"Star Trek": Enterprise marketing
By Jay A. Fernandez
LOS ANGELES (Hollywood Reporter) - Remaking a universe is tricky. There's a risk of destroying the whole thing in the process.
On May 8, Paramount will set out for a new and, it hopes, not final frontier when it relaunches the iconic sci-fi franchise "Star Trek." After 43 years, 10 movies and more than 700 episodes of six TV series, the Melrose studio has bet at least $150 million (and tens of millions more in planned marketing) that Trekkies of all federations again will climb aboard the Starship Enterprise.
But reaching blockbuster status is a challenge only slightly less daunting than the Kobayashi Maru scenario.
The films based on Gene Roddenberry's 1966 space Western serial have not been mega-hits, and, more importantly, they have failed to draw big audiences in increasingly crucial overseas markets. The top-grossing "Trek" feature was 1996's "Star Trek: First Contact," which grossed $146 million worldwide, with only $54 million coming from international (1979's "Star Trek: The Motion Picture" actually has sold the most tickets in the series).
So rather than continue to milk a languishing franchise, Paramount essentially has started over, holding on to core elements of the "Trek" universe while courting a new audience as wide as the galaxy. The studio is gambling that a creative team of pop geeks coupled with a marketing juggernaut can rebirth a billion-dollar franchise the way Warner Bros. rescued the Caped Crusader with 2005's "Batman Begins" (which laid the groundwork for last year's mega-grossing "The Dark Knight"). The challenge is even tougher because the "Trek" franchise's core fans are some of the most ardent in geekdom.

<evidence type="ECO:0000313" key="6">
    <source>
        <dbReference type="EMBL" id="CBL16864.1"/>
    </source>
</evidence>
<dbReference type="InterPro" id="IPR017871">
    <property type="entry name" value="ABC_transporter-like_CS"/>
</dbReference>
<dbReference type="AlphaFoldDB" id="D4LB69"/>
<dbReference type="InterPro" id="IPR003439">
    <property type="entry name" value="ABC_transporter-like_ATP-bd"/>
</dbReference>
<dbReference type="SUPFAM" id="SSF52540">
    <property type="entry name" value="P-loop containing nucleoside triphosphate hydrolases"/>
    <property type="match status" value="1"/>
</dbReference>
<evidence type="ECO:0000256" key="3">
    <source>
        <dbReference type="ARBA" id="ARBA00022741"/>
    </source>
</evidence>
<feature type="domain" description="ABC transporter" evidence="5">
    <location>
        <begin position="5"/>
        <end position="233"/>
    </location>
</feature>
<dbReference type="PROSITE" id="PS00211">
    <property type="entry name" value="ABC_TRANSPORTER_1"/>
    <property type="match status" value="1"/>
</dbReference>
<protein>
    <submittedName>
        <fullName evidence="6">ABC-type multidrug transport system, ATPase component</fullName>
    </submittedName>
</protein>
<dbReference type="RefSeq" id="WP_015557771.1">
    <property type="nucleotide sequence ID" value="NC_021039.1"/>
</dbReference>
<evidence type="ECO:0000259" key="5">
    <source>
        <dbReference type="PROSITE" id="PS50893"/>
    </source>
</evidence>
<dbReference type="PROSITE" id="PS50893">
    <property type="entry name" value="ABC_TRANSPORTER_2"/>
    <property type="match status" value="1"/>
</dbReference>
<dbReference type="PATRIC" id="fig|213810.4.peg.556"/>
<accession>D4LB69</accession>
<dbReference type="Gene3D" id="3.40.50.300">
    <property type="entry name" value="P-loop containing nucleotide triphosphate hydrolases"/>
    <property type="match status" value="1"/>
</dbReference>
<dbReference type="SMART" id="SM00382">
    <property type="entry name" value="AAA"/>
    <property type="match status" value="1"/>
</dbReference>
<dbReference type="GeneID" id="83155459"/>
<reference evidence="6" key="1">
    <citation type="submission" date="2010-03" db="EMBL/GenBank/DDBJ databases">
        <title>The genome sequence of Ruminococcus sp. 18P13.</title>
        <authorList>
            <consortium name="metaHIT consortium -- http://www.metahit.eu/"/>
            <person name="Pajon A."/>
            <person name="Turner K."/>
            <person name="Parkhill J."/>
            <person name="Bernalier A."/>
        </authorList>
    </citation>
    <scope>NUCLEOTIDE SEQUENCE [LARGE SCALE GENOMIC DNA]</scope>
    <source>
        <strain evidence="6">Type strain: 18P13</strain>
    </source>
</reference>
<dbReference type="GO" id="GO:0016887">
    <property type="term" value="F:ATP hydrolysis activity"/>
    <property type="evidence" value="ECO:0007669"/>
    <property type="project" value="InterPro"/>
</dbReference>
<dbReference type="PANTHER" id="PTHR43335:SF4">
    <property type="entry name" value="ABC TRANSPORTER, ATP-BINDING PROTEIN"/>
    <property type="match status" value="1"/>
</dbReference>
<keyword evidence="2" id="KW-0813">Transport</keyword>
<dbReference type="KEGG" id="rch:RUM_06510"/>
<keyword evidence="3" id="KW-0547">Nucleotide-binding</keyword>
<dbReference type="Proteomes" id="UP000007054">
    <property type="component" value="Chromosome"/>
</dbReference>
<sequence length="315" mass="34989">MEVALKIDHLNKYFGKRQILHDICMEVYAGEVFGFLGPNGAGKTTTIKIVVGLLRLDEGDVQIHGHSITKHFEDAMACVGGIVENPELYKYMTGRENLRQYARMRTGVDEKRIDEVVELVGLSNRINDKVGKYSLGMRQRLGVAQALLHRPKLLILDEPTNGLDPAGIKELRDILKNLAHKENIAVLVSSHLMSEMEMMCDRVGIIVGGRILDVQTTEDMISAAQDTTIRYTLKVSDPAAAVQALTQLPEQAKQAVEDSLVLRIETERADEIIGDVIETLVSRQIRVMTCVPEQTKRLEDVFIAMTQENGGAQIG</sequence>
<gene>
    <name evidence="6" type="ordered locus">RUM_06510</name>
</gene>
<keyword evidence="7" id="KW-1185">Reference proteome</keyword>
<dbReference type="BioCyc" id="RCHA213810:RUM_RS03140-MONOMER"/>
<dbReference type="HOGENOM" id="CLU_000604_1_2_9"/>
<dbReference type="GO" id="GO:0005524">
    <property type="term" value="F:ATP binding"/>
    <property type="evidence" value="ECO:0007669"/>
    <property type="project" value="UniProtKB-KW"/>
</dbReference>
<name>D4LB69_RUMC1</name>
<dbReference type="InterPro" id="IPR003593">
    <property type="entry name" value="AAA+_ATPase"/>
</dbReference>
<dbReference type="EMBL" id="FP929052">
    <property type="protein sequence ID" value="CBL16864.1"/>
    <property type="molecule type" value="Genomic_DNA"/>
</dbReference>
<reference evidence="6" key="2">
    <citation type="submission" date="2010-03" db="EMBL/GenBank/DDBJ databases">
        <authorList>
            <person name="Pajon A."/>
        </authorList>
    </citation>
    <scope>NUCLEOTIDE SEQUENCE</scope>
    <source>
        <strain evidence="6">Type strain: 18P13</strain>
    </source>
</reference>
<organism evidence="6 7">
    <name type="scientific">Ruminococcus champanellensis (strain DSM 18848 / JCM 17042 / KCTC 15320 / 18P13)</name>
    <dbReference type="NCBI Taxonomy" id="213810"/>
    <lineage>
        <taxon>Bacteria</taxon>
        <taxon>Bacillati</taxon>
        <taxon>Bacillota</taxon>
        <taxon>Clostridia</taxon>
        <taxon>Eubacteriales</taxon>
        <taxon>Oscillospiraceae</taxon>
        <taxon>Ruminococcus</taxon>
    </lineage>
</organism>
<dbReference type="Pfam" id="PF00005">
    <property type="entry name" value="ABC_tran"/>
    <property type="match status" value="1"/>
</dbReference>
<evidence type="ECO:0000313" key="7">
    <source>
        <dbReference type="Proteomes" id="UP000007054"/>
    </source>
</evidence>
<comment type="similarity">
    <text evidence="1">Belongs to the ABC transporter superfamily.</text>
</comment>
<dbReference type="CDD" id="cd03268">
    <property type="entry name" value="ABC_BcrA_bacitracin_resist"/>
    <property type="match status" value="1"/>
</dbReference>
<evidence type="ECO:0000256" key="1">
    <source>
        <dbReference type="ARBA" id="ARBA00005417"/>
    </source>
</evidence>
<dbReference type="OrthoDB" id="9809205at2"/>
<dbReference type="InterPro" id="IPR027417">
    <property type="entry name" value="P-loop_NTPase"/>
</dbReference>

"Our intention was to make 'Star Trek' something that appeals to everyone who's ever dismissed it in the past as being too sci-fi or too inaccessible," co-writer Alex Kurtzman says.
Paramount signaled a new direction in the franchise by hiring Kurtzman and co-writer Robert Orci, who wrote the blockbusters
"Mission: Impossible III" and "Transformers." Production president Brad Weston then spent three months convincing producer J.J. Abrams, who directed "M:I-3" but hardly was a "Trek" fanatic, to commit to helming the revamp. Continued...